pressed into the ring and his heart gave a great throb of grief.

It was Crockett, lying upon his back, his body pierced by many wounds.
Ned had known that he would find him thus, but the shock, nevertheless,
was terrible. Yet Crockett's countenance was calm. He bore no wounds in
the face, and he lay almost as if he had died in his bed. It seemed to
Ned even in his grief that no more fitting death could have come to the
old hero.

Then, following another crowd, he saw Bowie, also lying peacefully in
death upon his cot. He felt the same grief for him that he had felt for
Crockett, but it soon passed in both cases. A strange mood of exaltation
took its place. They had died as one might wish to die, since death must
come to all. It was glorious that these defenders of the Alamo, comrades
of his, should have fallen to the last man. The full splendor of their
achievement suddenly burst in a dazzling vision before him. Texans who
furnished such valor could not be conquered. Santa Anna might have
twenty to one or fifty to one or a hundred to one, in the end it would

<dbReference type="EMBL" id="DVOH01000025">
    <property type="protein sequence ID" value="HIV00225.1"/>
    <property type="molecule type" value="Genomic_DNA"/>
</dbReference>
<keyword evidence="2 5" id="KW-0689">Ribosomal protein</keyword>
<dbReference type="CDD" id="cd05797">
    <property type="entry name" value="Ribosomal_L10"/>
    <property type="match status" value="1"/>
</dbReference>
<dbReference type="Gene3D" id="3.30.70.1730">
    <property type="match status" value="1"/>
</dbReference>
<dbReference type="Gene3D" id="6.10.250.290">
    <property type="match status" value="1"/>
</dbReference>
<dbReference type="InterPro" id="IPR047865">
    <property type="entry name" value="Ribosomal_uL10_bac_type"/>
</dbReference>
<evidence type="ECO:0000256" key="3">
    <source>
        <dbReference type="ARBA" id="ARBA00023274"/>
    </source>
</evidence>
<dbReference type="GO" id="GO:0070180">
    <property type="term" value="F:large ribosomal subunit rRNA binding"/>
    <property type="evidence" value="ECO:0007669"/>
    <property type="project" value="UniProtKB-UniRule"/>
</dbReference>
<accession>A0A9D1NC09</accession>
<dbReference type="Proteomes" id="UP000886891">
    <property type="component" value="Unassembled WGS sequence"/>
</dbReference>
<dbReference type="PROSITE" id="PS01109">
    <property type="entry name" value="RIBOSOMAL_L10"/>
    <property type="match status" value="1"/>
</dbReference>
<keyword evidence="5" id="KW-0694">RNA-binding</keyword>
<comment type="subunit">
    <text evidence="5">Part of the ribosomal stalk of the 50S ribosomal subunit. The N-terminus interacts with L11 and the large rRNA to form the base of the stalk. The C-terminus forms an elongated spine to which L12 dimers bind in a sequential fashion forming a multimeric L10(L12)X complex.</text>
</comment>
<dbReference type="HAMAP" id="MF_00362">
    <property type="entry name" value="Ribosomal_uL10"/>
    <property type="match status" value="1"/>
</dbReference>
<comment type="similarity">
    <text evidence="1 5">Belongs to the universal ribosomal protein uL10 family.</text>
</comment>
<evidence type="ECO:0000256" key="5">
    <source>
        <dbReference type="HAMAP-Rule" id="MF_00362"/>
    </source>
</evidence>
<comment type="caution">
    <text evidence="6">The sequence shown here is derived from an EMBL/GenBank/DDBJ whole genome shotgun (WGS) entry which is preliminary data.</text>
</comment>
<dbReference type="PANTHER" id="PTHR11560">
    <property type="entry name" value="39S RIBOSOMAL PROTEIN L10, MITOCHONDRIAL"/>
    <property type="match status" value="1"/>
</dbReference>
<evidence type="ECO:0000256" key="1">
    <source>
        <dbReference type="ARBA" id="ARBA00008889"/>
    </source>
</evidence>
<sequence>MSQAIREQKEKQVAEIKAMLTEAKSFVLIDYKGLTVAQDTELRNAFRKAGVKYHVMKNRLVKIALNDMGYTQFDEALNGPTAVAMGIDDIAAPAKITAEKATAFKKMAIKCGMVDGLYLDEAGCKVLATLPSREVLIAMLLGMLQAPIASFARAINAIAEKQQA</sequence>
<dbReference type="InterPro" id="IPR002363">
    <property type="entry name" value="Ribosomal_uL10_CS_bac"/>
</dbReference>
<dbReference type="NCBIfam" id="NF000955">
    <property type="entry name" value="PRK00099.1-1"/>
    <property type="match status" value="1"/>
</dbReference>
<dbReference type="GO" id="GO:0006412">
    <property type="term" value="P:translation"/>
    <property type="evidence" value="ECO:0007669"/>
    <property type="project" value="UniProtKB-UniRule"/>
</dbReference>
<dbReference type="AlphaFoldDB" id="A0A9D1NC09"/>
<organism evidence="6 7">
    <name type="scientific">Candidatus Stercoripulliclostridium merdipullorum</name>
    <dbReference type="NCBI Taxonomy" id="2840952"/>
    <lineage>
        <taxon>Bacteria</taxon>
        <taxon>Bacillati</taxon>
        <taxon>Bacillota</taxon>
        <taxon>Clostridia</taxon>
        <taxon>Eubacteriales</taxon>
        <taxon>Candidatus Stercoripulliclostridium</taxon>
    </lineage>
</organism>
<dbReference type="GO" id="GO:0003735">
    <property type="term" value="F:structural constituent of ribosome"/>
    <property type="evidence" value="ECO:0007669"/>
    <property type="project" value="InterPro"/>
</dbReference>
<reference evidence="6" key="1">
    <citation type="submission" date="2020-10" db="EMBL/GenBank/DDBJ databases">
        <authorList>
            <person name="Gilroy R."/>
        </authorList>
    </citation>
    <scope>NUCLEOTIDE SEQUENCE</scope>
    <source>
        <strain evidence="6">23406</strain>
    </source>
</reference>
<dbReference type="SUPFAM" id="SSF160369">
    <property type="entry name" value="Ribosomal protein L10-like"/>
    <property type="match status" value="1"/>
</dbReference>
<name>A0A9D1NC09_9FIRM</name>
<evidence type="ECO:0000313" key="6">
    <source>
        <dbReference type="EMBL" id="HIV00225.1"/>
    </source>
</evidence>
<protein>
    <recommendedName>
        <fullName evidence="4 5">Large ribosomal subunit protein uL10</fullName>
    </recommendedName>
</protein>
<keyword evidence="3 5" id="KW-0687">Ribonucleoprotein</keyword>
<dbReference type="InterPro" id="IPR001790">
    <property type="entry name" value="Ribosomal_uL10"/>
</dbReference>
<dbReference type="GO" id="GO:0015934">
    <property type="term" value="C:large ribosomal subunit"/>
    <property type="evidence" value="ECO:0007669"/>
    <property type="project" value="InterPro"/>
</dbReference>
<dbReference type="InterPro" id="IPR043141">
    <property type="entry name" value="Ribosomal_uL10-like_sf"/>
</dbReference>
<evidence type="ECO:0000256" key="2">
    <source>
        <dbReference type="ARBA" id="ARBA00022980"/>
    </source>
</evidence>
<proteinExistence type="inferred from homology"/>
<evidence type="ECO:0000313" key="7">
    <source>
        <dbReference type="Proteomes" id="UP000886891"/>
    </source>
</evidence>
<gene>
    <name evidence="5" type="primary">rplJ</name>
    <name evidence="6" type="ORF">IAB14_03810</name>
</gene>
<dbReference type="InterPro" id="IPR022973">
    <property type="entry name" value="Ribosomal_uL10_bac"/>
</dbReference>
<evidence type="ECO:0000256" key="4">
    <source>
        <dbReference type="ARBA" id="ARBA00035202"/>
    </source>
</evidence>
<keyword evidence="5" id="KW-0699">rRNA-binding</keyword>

not matter.

The mood endured. He looked upon the dead faces of Travis and Bonham
also, and he was not shaken. He saw others, dozens and dozens whom he
knew, and the faces of all of them seemed peaceful to him. The shouting
and cheering and vast chatter of the Mexicans did not disturb him. His
mood was so high that all these things passed as nothing.

Ned made no attempt to escape. He knew that while he might go about
almost as he chose in this crowd of soldiers, now disorganized, the ring
of cavalry beyond would hold him. The thought of escape, however, was
but little in his mind just then. He was absorbed in the great tomb of
the Alamo. Here, despite the recent work of the cannon, all things